• Added a 10 school-day limit to complete a mental health risk assessment for a student when the school administrator elects this option. Allows the school to exceed the 10-day limit for good cause.
  • Specified that school policies are designed to impose discipline without bias against students from protected classes.
  • Required districts to ensure that policies comply with state and federal laws concerning students with disabilities.

Texas passed HB 2398 and SB 107 in 2015. Key provisions included:

  • Repealed the criminal offense of failing to attend school, and instead establishes a civil enforcement procedure. 
  • A student is not to be referred to truancy court if the truancy is a result of pregnancy, foster care, homelessness, or being the principal income earner for the student’s family. Instead, a district is to offer the student access to additional counseling services.
  • On the third unexcused absence within a four-week period, a school must initiate a truancy prevention program for the student.  
  • School districts’ truancy prevention measures must now include at least one of the following:
    • A behavior improvement plan that includes a specific description of required or prohibited behavior, the period the plan will be effective (not to exceed 45 days after the effective date of the contract) or penalties for additional absences;
    • School-based community service; or
    • Referral to counseling, mediation, mentoring, teen court, community-based services or other services to address the student’s truancy.
  • School districts are required to employ a truancy prevention facilitator or juvenile case manager to implement its truancy prevention measures. A school district may designate an existing district employee to serve in this position.
  • Each campus must have a staff person designated as the Campus Behavior Coordinator, primarily responsible for maintaining student discipline (The person designated as the Campus Behavior Coordinator may be the principal of the campus or any other campus administrator selected by the principal.)
  • The Campus Behavior Coordinator is required to:
    • Promptly notify a student's parent or guardian if a student is placed into in-school or out-of-school suspension, placed in a disciplinary alternative education program, expelled, or placed in a juvenile justice alternative education program or is taken into custody by a law enforcement officer.
    • Promptly contact the parent or guardian by telephone or in person; and
    • Make a good faith effort to provide written notice of the disciplinary action to the student, on the day the action is taken, for delivery to the student's parent or guardian.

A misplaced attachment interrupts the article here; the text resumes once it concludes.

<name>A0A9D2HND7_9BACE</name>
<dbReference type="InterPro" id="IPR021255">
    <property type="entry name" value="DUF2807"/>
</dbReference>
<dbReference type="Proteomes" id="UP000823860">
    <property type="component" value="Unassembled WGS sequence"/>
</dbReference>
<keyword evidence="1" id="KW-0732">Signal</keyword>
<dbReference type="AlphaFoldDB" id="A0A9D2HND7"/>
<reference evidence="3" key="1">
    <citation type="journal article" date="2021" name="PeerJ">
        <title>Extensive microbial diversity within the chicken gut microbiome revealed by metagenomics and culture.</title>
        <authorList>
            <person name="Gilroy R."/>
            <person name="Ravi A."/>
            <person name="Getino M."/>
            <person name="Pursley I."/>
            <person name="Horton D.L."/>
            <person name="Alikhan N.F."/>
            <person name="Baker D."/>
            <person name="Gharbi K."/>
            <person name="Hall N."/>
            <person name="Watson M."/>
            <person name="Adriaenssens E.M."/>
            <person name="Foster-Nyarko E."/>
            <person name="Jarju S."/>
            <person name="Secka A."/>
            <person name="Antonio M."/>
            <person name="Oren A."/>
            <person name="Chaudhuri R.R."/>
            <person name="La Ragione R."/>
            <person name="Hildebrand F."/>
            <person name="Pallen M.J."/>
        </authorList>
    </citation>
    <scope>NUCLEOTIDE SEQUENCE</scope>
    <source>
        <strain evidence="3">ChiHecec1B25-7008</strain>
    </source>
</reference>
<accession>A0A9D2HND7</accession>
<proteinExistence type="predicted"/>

Texas also passed SB 393 in 2013, which:

  • Prevents school police officers from issuing citations for misbehavior at school, excluding traffic violations. Officers can still submit complaints about students, but it will be up to a local prosecutor whether to charge the student with a Class C misdemeanor. 
  • If students are charged, prosecutors can choose to make students get tutoring, do community service or undergo counseling before they get sent to court. 

Washington passed SB 5946 in 2013. Key provisions include:

  • One-year limit to expulsions
  • One-semester limit to long-term suspensions
  • Emergency expulsions must now end or be changed to another form of discipline within 10 school days.
  • Public school discipline data must be provided by the Office of the Superintendent of Public Instruction, or OSPI, that is broken down by demographics such as race, socioeconomic status, and gender.
  • Reengagement plans and meetings should be developed for students by their schools, tailored to the student’s circumstances, including consideration of the incident that led to the student’s suspension or expulsion.
  • Students cannot be suspended or expelled for expressing suicidal thoughts.
  • A statewide taskforce was created as a result of the law that will develop consistent definitions of discipline and an increased collection of discipline data. This will include information about what educational services are being provided while students are out of school, the status of petitions to reenroll in school, and the number of school dropouts as a result of discipline.

[1] See e.g., Losen, D. J., & Martinez, T. E. (2013). Out of School & Off Track: The Overuse of Suspensions in American Middle and High Schools. The Center for Civil Rights Remedies at The Civil Rights Project.

[2] Fabelo, T., Thompson, M. D., Plotkin, M., Carmichael, D., Marchbanks, M. P. III, and Booth E. A. (2011). Breaking schools’ rules: A statewide study of how school discipline relates to students’ success and juvenile justice involvement. Available at

[3] Losen, D. and Martinez, T., Out of School and Off Track: The Overuse of Suspensions in American Middle and High Schools (Los Angeles: Civil Rights Project at UCLA, 2014); U.S. Department of Education Office for Civil Rights, Civil Rights Data Collection Data Snapshot: School Discipline (Washington, DC: U.S. Department of Education Office for Civil Rights, 2014); Himmelstein, K.E.W and Bruckner, H., “Criminal-Justice and School Sanctions Against Nonheterosexual Youth: A National Longitudinal Study,” Pediatrics 127 no. 1 (2010).